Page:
Lots of photos HERE so feel free to browse them.
Sherry and I went to Burning Man this year in “Black Rock City”, Nevada and this is our fractured tale.
First, we were completely taken aback at the scale of this event, and it took us a few days just to pull our jaws off of the desert floor. Holmes Run Acres, including the park and the pool, is about 130 acres. The entire Burning Man site is 3500 Acres, and the semi-circular camping and living area alone is over 1000 acres. So, take 7.5 HRA neighborhoods, join them together into one unit, and fill it with tents, RV’s and all manner of theme camps, music and art, and you will have the Burning Man living area. Next, fill it with loud 24/7 sound systems, people in crazy clothing (or no clothing at all) riding around on things that resemble bikes, then sprinkle it with completely inappropriate and heavily armed BLM storm troopers and K9 units. Maybe that will begin to form a mental image.
Second, we were clearly mentally unprepared for the physical environment. The event takes place on an old lake bed where all of the water is evaporated and what is left behind is an incredibly alkaline salt flat where nothing grows. If you pour vinegar on it, the lake bed fizzes like baking soda in vinegar. The lake bed is mostly hard-packed, but randomly covered in dust dunes that move with the wind. When we say dust, this is the kind of super dry and powdery dust that poofs around your shoes as you walk. Imagine walking through a 1” deep layer of baby powder and you will get the idea. Now, start the wind blowing so that this powdery dust causes a white-out and invades your tent, your shoes, your underwear, your nose, your sleeping bag and your, … well … you get the idea. Remember also that it is really, really alkaline so it causes mild chemical burns and irritation and corrodes anything that you have brought. The wind blew hard all afternoon for our first full day, and it blew most of the next day, too. Now, try sleeping in a tent filled with dust and the “Midnight Poutine” camp next door blasting techno music all night and the sun that turns your tent into a greenhouse by 7:30 am. It all overwhelmed our senses for the first day or two (or three). Fortunately, we were there during a cooling trend and the daytime highs were in the 80’s instead of the usual high 90’s so we weren’t also assaulted by withering heat.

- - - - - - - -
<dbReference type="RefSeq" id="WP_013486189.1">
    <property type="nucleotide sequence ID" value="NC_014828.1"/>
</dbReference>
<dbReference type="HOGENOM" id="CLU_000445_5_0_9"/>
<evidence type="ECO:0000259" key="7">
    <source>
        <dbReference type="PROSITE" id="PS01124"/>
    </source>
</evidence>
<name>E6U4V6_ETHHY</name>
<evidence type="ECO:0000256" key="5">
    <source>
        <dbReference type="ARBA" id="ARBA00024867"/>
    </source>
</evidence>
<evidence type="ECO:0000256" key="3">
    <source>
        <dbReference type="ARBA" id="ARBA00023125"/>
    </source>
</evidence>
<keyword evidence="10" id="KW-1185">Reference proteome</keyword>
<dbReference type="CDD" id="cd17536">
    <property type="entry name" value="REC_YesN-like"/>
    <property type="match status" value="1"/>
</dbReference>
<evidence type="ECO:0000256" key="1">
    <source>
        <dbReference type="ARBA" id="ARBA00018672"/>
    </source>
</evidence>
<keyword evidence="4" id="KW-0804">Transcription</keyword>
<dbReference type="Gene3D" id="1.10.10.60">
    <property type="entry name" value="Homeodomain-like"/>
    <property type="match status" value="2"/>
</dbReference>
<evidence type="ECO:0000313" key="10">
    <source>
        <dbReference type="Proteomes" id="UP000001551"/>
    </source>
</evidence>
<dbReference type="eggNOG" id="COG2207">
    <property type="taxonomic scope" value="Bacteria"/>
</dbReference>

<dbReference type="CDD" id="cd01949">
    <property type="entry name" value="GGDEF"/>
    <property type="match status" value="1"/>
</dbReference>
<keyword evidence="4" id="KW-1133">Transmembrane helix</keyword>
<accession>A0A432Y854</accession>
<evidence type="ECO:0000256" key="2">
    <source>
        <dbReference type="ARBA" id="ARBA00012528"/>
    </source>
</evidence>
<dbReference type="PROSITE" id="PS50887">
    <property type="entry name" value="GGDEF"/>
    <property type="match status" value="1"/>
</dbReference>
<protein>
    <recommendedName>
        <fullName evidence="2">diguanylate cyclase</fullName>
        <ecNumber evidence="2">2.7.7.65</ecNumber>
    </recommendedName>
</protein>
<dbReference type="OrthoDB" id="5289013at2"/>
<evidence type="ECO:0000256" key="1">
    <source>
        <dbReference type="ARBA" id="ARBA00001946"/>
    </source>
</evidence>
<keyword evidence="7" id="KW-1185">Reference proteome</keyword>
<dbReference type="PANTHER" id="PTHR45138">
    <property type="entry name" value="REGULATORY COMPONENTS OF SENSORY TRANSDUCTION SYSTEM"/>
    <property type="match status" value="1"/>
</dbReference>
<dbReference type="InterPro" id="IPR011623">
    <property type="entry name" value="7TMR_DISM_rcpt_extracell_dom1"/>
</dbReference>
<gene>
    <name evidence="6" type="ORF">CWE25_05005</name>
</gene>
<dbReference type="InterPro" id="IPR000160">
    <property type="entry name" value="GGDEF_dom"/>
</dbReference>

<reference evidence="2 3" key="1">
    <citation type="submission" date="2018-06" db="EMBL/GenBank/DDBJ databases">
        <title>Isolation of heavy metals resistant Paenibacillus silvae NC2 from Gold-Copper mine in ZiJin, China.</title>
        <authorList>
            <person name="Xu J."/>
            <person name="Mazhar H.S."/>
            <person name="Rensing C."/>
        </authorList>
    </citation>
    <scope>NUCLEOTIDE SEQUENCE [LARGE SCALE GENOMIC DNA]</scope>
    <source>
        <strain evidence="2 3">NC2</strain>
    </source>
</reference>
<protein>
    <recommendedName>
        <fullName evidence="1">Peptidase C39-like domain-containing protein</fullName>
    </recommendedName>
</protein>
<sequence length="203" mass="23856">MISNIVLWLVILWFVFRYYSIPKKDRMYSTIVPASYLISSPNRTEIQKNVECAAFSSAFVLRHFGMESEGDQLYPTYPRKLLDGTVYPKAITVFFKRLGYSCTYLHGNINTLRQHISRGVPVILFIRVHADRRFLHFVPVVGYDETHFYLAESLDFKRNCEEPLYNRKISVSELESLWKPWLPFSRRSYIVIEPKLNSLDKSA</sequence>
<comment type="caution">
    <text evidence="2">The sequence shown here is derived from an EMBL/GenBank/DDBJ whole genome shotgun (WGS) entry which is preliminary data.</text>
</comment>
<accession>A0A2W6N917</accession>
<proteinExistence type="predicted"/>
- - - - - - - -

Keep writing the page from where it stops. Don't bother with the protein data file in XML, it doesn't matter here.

So, what were the good parts? The most astonishing outdoor art that we have ever seen (not to beat a dead horse, but the distance from our tent to many of these art installations was the same as from HRA to the Target at Mosaic), the sheer spectacle of the whole thing, the best people-watching on the entire planet (Paris, Rome and LA are now relegated to the Little League), not having to know where your wallet is for an entire week, no advertisements or corporate branding of any kind, sitting at night watching huge structures burn dramatically to the ground, wandering around the “deep playa” at night and finding random art and a movie theater and an isolated bicycle-drawn bar, the completely over-the-top art cars that roamed free on the plains, the knowledge that you can do or wear almost anything at all without judgement, and just standing in the middle of the desert trying to take it all in. Where else in the world can you be completely naked, waiting outside in line for a sauna, and not be a sideshow or something worth attention?
We travel a lot, and in most of the places we have been, you can look around and think to yourself “I could be almost anywhere right now”. Many places have a certain sameness to them. One extreme exception is Jerusalem. When you see Coptic, Franciscan, Hassidic, and Muslim, all in full regalia, walking in narrow and crowded passageways, you realize that there is nowhere else in the world that you could possibly be. Burning Man has the the same nowhere-but-here feeling. Standing in the playa late at night, with music and lights and craziness all around, there is nowhere else that you could possibly be other than in Black Rock City in early September. There is truly nothing like this anywhere on earth. It did remind me in a way of New Orleans because you can go to New Orleans to get passed out drunk on Bourbon Street and earn beads in the time honored way, or you can go to New Orleans to experience the music, food and deep cultural roots. Lots of people at Burning Man, especially the “Sparkle Ponies” were there to just party party party. However, there is a much deeper cultural side to Burning Man based on the “10 Principles of Burning Man” and this culture lies just under the sparkling surface of the event.
If we go back to Burning Man in the future, it will be as part of a camp. Most people at Burning Man are associated in some way with a camp like the DC “Home Rule” camp. Camps are social groups that apply to the Burning Man organization and request a camp space and also describe what the camp will bring to the Burning Man experience. Camps bring music, bars, skate parks, towers, midnight poutine, saunas, sex dungeons, art installations, bike repair tents, you name it. Based on the camp’s contributions and reputation and general awesomeness, they are assigned a camp location and size and a number of guaranteed tickets. Camps generally provide a lot of the basic infrastructure for the camp members like large shade structures, shared kitchens, showers, couches and hang-out areas, shipping containers, and so on. Life in a camp seems a lot more pleasant than life in a tent.
On our way home, the further we got from Burning Man, the more we would find people staring at us. No shower for a week, covered in dust from head to toe, my dyed-bright-yellow beard and Sherry’s pink poodle jacket - we kind of stood out at BWI. It took us about two days to clean everything, including ourselves, and to unpack and re-group. A week later, I think that we are both still trying to process the experience.